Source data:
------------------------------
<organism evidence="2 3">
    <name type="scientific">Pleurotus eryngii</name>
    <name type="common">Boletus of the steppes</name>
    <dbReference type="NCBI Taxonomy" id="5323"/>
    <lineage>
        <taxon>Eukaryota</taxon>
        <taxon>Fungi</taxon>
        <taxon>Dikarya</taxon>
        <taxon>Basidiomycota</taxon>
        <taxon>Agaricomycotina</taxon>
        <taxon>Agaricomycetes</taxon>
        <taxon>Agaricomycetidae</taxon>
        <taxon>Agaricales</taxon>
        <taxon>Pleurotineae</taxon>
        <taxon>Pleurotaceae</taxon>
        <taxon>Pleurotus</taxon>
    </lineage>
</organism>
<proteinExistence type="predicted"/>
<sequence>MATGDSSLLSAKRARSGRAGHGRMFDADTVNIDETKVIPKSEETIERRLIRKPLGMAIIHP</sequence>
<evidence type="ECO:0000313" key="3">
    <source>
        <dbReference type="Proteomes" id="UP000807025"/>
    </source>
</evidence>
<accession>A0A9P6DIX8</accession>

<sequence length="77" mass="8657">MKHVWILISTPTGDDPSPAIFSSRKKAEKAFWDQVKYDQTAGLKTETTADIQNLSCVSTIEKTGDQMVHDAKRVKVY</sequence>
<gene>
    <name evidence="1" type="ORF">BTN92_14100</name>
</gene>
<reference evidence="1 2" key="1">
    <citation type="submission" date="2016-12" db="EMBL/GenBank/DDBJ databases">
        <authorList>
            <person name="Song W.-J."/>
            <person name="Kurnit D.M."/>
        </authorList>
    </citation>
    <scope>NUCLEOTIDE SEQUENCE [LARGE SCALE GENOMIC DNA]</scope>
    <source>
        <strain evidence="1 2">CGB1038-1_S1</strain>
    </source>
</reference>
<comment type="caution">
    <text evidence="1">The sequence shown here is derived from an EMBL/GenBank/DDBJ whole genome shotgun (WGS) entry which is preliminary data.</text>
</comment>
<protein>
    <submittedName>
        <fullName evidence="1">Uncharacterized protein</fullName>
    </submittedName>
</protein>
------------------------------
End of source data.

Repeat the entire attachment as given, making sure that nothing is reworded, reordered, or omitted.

<organism evidence="2 3">
    <name type="scientific">Pleurotus eryngii</name>
    <name type="common">Boletus of the steppes</name>
    <dbReference type="NCBI Taxonomy" id="5323"/>
    <lineage>
        <taxon>Eukaryota</taxon>
        <taxon>Fungi</taxon>
        <taxon>Dikarya</taxon>
        <taxon>Basidiomycota</taxon>
        <taxon>Agaricomycotina</taxon>
        <taxon>Agaricomycetes</taxon>
        <taxon>Agaricomycetidae</taxon>
        <taxon>Agaricales</taxon>
        <taxon>Pleurotineae</taxon>
        <taxon>Pleurotaceae</taxon>
        <taxon>Pleurotus</taxon>
    </lineage>
</organism>
<proteinExistence type="predicted"/>
<sequence>MATGDSSLLSAKRARSGRAGHGRMFDADTVNIDETKVIPKSEETIERRLIRKPLGMAIIHP</sequence>
<evidence type="ECO:0000313" key="3">
    <source>
        <dbReference type="Proteomes" id="UP000807025"/>
    </source>
</evidence>
<accession>A0A9P6DIX8</accession>

<sequence length="77" mass="8657">MKHVWILISTPTGDDPSPAIFSSRKKAEKAFWDQVKYDQTAGLKTETTADIQNLSCVSTIEKTGDQMVHDAKRVKVY</sequence>
<gene>
    <name evidence="1" type="ORF">BTN92_14100</name>
</gene>
<reference evidence="1 2" key="1">
    <citation type="submission" date="2016-12" db="EMBL/GenBank/DDBJ databases">
        <authorList>
            <person name="Song W.-J."/>
            <person name="Kurnit D.M."/>
        </authorList>
    </citation>
    <scope>NUCLEOTIDE SEQUENCE [LARGE SCALE GENOMIC DNA]</scope>
    <source>
        <strain evidence="1 2">CGB1038-1_S1</strain>
    </source>
</reference>
<comment type="caution">
    <text evidence="1">The sequence shown here is derived from an EMBL/GenBank/DDBJ whole genome shotgun (WGS) entry which is preliminary data.</text>
</comment>
<protein>
    <submittedName>
        <fullName evidence="1">Uncharacterized protein</fullName>
    </submittedName>
</protein>